So Jesus is not just the Passover lamb for Israel, he is not just the sacrificed lamb for the sons of Isaac, he is God’s firstborn priest and king given in exchange for all the lastborn peoples of the earth. 

So Jesus actually did exactly what what he said he would do: he gave people from all the lastborn nations a chance to come and join God’s firstborn nation. 

We were asking why God wanted his people to keep acting out the ancient drama of the firstborn exchange program. And now we understand why: he wanted them to experience this symbolism by faith, without receiving a full explanation. But now we have a privilege they did  not have: we have received the explanation, we have experienced the reality, and that reality is Jesus Christ, who became like us in death so that we might become like him in life. 

And now that we understand all this, what is our application supposed to be? 

Well, if you are here today and you are not a Christian, this is what God is calling you to do: ask Jesus to exchange his life for yours. 

See, you have a problem, we all do: we were all born into the lastborn nations of the earth. We were all born under the rule of gods who delight in child sacrifice. The gods of this world want you to sacrifice your future to them in hope that they might actually give you a future — but they make no promises. 

Friend, it is time for you to escape. It is time for you to come and meet the only God who takes no pleasure in child sacrifice. In fact, he hates the idea so much that he sent his own firstborn Son, Jesus Christ, to exchange his firstborn life for our lastborn lives. This is the only God who sacrificed his own future in order to give you one. And all you have to do to receive this gift is ask for it. Ask God to exchange Jesus’ life for yours, and you will find yourself adopted into the family of the firstborn.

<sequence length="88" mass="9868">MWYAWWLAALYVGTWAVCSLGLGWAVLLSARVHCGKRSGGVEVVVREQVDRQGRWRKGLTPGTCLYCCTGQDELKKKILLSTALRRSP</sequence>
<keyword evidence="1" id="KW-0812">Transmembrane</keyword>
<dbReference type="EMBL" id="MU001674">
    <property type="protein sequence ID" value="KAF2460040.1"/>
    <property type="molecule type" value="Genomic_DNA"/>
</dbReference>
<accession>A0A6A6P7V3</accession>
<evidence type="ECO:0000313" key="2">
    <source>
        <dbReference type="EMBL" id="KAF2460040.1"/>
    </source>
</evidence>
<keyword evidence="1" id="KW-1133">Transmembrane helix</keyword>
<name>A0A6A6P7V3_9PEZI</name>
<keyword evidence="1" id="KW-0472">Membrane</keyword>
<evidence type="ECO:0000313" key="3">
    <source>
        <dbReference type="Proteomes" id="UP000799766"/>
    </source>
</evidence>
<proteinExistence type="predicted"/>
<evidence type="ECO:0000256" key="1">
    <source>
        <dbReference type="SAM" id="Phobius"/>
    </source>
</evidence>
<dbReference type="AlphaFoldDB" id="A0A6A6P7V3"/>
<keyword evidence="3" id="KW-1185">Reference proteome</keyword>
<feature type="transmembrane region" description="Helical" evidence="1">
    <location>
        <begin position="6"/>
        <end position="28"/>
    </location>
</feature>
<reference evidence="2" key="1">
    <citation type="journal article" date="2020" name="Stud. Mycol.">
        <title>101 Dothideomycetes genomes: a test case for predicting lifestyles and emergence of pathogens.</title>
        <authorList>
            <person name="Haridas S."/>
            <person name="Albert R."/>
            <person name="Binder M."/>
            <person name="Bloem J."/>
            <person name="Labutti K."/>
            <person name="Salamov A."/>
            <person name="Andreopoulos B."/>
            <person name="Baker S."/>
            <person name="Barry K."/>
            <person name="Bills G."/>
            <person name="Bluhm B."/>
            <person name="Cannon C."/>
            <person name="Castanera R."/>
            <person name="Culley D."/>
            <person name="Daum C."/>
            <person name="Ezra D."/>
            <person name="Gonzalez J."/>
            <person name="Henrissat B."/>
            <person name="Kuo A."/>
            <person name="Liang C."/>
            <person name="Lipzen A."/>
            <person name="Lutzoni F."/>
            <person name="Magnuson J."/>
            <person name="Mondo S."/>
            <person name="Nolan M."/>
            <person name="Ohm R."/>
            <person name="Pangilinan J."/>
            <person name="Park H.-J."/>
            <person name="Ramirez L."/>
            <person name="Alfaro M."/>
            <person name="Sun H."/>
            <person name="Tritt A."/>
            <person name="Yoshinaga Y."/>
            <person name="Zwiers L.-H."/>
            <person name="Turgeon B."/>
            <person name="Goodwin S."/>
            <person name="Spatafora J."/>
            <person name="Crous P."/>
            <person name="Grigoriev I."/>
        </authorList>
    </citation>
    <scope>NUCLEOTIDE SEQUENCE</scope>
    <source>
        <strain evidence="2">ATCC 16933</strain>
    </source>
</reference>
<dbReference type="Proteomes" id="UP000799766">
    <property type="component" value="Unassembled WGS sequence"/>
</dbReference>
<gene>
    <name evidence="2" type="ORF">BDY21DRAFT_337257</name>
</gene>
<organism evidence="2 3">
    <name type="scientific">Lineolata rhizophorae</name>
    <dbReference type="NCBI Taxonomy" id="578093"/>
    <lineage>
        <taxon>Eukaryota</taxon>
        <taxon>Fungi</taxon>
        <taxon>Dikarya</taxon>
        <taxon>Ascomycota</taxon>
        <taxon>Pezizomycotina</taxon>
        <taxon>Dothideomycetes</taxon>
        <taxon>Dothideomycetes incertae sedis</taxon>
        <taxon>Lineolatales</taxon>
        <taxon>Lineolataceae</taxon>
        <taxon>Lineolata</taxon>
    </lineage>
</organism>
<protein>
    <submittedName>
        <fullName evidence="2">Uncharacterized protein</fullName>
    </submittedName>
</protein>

That is what you should do, right now, if you are not a Christian. 

But now: what about the rest of us who have already been adopted into the family of the firstborn, what is our application? 

This is where we are going to return to the yeast concept, and finally get our question answered: why was God so obsessed with yeast here? What did it mean? Why was it so important? Why did breaking this rule result in being cut off from the community of Israel? 

This is why: the bread-without-yeast concept — just like circumcision and just like the firstborn exchange program — started as a symbol to be experienced, and the experience was the explanation for a long time. 

See, during the Exodus God told the Israelites to leave the yeast out of the dough for the sake of speed: they would not have time to let the dough rise anyway. Basically, God told them to keep their breadmaking simple. 

But leaving out the yeast was also a very visible symbol of faith in God’s future provision. Flat dough without yeast is…flat, and small, it does not look like it is enough to feed a whole family in the wilderness. So the strong temptation would be to add a little bit of yeast and blow it up, multiply it, transform it into a whole meal instead of just a flat, dry snack. 

So at a deeper level, when God said, “Avoid yeast during Passover week,” he was saying, “Avoid the temptation to believe that you can feed yourselves in the wilderness. Keep your breadmaking simple. Trust me to feed you.” 

That was the meaning of the original symbolic experience of eating bread without yeast for Passover week every year. That is why eating yeast during that week was punished so severely: because eating yeast during Passover week was the same thing as saying, “I do not believe God will provide for our future.” 

But just like circumcision, just like the Passover, just like the firstborn exchange program, the bread-without-yeast concept was also designed to develop into a completed reality. And Jesus is the one who completed it.